That is the point of Md5 hashing that even a minute change in the string can change the hash completely. So these constraints change nothing about the problem.

However since you said that its an email and that you know about the potential domain then you can try this technique.

- Generate a list of potential emails it will be within 26 letters and lets say of maximum size 10.

Then you can generate an md5 for all of these possibilities and check if it is equal to the one you have.

```
import hashlib
from itertools import combinations
import time
start=time.time()
your_md5_hash='your_md5_hash'
letters='abcdefghijklmnopqrstuvwxyz'
possible_words=[]
for r in range(1,10): #change 10 to the maximum size of your email
for combo in combinations(list(letters), r=r):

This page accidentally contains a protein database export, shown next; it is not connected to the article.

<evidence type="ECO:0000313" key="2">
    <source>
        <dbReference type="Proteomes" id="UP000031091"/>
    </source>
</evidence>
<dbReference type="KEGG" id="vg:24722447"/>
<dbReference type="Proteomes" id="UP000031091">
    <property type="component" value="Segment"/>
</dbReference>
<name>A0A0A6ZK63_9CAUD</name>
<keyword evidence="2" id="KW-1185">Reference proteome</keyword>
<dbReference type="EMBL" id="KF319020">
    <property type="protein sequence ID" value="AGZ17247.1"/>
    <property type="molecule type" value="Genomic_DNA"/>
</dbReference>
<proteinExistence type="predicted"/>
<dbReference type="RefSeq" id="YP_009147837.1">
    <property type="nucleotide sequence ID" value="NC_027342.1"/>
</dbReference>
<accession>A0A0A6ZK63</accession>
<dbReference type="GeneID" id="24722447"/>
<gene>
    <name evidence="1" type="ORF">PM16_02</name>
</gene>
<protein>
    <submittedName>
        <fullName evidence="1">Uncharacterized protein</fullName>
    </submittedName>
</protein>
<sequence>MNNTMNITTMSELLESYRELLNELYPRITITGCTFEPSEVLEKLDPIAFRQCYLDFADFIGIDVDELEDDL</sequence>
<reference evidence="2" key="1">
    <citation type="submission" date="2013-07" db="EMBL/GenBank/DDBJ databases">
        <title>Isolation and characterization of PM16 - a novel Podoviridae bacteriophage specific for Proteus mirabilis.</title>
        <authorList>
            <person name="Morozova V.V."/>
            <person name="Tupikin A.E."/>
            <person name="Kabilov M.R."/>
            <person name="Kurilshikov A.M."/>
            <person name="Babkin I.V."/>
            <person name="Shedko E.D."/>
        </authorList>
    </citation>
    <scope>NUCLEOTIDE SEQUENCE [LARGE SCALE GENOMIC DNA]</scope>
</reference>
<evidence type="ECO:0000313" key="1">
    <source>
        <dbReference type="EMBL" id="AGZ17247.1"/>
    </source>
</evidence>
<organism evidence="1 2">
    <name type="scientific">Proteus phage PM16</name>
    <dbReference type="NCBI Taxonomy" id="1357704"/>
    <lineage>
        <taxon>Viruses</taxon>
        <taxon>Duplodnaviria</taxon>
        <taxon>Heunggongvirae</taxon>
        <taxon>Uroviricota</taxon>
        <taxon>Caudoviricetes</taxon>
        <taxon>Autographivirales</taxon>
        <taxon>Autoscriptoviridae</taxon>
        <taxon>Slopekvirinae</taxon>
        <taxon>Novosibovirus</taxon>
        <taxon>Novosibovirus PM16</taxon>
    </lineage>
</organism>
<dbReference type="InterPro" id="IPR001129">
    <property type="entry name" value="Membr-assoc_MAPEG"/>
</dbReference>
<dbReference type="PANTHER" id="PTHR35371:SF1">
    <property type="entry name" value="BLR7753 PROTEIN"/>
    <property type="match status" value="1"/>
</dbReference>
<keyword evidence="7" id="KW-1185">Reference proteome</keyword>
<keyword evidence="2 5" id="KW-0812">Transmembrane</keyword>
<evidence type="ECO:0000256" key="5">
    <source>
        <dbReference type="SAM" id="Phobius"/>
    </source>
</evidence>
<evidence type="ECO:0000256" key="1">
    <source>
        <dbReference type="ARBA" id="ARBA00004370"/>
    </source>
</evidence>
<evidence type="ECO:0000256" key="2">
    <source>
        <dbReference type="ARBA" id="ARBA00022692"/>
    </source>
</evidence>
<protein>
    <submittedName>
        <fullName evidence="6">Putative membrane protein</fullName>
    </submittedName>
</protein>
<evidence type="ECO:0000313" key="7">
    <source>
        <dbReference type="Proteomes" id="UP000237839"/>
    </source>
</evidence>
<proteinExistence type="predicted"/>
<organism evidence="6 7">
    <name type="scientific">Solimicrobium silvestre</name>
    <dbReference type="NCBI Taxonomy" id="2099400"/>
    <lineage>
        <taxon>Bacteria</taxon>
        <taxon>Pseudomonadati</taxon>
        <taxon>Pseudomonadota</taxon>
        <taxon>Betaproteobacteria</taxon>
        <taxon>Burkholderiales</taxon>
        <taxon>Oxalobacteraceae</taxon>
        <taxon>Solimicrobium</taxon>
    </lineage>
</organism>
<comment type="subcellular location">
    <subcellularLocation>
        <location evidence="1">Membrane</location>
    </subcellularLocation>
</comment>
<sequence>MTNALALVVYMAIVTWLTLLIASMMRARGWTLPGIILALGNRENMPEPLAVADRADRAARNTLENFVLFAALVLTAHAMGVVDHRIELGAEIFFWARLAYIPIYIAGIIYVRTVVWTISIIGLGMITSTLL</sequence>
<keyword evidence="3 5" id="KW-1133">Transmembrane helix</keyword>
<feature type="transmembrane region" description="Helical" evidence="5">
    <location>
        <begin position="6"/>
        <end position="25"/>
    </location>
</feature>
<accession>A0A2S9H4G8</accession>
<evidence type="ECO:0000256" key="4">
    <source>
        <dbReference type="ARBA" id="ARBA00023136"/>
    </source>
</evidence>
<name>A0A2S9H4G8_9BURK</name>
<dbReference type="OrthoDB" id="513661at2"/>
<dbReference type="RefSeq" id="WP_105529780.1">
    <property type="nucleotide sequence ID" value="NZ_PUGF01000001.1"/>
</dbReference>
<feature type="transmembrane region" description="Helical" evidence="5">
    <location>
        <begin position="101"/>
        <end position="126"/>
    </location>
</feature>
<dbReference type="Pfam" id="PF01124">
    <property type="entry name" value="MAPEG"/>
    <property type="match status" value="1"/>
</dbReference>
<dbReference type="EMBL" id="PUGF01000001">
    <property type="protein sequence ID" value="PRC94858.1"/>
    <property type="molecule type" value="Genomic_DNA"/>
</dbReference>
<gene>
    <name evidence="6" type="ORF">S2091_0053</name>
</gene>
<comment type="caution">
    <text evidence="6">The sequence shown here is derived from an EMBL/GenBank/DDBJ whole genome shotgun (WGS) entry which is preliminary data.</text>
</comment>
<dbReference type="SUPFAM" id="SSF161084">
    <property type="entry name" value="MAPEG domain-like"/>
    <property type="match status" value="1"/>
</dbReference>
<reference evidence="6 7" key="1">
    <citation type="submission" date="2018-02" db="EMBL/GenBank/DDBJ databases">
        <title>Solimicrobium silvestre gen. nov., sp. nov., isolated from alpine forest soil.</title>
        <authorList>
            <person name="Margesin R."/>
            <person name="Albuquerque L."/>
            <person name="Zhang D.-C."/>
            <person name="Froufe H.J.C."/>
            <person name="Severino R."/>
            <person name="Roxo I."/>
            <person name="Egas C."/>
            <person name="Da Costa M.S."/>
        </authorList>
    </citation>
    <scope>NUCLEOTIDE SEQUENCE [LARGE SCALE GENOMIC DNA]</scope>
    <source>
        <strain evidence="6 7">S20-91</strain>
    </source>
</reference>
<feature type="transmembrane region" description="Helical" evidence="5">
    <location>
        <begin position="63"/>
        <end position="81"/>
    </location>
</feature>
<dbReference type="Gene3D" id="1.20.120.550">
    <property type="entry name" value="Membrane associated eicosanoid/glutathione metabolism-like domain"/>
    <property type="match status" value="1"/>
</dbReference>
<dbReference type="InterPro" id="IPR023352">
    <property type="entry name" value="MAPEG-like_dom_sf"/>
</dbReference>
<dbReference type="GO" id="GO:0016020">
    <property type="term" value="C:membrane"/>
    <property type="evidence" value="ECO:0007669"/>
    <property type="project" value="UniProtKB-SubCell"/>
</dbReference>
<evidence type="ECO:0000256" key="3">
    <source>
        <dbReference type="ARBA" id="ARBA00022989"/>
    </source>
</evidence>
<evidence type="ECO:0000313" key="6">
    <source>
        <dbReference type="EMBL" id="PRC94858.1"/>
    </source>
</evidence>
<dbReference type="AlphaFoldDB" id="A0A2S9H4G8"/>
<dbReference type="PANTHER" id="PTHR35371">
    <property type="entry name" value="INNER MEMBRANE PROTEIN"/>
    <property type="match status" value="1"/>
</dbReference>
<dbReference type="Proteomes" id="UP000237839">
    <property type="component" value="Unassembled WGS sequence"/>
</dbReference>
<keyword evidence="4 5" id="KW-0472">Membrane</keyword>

res=''.join(combo)
possible_words.append(res)
possible_words=[''.join(x)+'@domain.com' for x in possible_words]
print (len(possible_words))
for x in possible_words:
res=hashlib.md5(x.encode())
if res==your_md5_hash:
print (res)
print (x)
print ("RESULT_FOUND")
exit(0)
print (time.time()-start)
```

This is brute force approach and if you know the size of your email then this could work. Secondly please note that if you do not know the size then the size of possibilities will increase exponentially.

For instance the length of combinations as of now is 5658536 and it took my basic laptop 6 seconds to process.

`MD5 is no longer as secure as it once was.`

worse - MD5 was deprecated 11 years ago. A 2009 GPU could calculate 200 million hashes per second. You can easily brute force this in 2022, calculating email combinations until you find a match. Don't even think about using MD5 for anything sensitivemultipletimes - at least 1000.